Total nitrogen loads in the basin were approximately 10 times greater than the total phosphorus loads and about 1000 times greater than the caffeine, DEET, and triclosan loads. Cholesterol plus coprostanol loads were approximately 10 times greater than the caffeine, DEET, and triclosan loads. Loads in the effluent-dominated reaches were, on average, about 20 times greater than loads from reaches dominated by combined sewer overflows. Biogeochemical processes in bottom sediments reduced some constituent concentrations by approximately two-thirds during a 6 to 8-month period.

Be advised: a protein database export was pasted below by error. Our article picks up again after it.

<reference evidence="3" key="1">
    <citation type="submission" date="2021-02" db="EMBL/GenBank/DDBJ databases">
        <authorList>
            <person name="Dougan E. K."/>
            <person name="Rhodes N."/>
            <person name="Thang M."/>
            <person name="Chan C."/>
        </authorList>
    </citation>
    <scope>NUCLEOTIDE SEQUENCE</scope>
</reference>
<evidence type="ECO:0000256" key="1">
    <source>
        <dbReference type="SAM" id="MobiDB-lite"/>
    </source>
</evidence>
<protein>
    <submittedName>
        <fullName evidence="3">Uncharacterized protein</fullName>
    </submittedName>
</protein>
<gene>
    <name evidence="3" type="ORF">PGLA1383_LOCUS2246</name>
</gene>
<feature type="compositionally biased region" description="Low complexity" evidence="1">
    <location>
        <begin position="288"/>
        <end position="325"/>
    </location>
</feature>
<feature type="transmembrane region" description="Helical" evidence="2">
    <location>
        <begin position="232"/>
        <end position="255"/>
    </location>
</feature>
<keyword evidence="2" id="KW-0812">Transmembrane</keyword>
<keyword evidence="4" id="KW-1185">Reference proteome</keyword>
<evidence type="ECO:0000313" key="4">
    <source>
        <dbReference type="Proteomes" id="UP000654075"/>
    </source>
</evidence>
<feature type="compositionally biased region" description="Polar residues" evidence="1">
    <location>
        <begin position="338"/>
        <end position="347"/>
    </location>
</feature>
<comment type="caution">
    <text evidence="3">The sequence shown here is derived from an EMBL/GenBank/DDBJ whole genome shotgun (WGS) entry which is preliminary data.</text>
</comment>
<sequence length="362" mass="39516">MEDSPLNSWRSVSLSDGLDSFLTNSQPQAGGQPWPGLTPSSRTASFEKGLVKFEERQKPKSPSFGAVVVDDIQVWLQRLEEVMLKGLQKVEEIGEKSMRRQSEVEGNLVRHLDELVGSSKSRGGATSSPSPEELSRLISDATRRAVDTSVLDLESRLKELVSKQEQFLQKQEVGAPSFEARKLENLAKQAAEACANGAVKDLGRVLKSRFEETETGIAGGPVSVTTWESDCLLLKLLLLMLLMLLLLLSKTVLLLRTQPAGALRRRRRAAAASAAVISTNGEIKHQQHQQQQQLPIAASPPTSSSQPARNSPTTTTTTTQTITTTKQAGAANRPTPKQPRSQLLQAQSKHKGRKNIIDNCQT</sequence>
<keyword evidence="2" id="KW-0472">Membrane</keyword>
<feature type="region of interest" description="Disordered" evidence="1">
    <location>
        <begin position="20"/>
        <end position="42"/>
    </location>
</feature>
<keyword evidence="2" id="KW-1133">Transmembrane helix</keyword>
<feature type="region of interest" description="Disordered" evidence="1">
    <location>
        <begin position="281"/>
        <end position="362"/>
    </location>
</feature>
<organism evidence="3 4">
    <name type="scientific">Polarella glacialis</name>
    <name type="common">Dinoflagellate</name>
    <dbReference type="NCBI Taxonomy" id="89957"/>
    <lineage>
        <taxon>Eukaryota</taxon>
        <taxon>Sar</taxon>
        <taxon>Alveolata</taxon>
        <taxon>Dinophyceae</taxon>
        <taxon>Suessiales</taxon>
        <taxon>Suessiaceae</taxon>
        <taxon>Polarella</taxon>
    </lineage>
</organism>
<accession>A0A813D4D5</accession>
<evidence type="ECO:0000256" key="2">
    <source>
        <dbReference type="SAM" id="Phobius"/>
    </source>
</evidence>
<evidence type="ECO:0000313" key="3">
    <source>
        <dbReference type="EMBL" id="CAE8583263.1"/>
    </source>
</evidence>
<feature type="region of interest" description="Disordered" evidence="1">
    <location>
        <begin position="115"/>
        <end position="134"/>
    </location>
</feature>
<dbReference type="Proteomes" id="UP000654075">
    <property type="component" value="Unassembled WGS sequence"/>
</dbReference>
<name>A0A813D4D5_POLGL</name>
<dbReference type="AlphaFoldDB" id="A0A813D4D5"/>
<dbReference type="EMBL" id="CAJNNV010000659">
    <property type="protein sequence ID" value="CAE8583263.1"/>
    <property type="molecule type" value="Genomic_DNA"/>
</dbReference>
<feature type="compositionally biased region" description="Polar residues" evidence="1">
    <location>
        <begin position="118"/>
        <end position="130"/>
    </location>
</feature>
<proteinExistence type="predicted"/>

In effluent-dominated reaches, increased caffeine and cholesterol plus coprostanol contributions to streams occurred during the winter when colder temperatures may have reduced wastewater removal rates; constituent contribution declines coincided with increased summer temperatures. For stream reaches that received only combined sewer overflows, seasonal load patterns more closely followed seasonal precipitation patterns because overflows were controlled by rainfall events. One exception was DEET, for which June to August accounted for the largest percentage of seasonal contributions at all sites.
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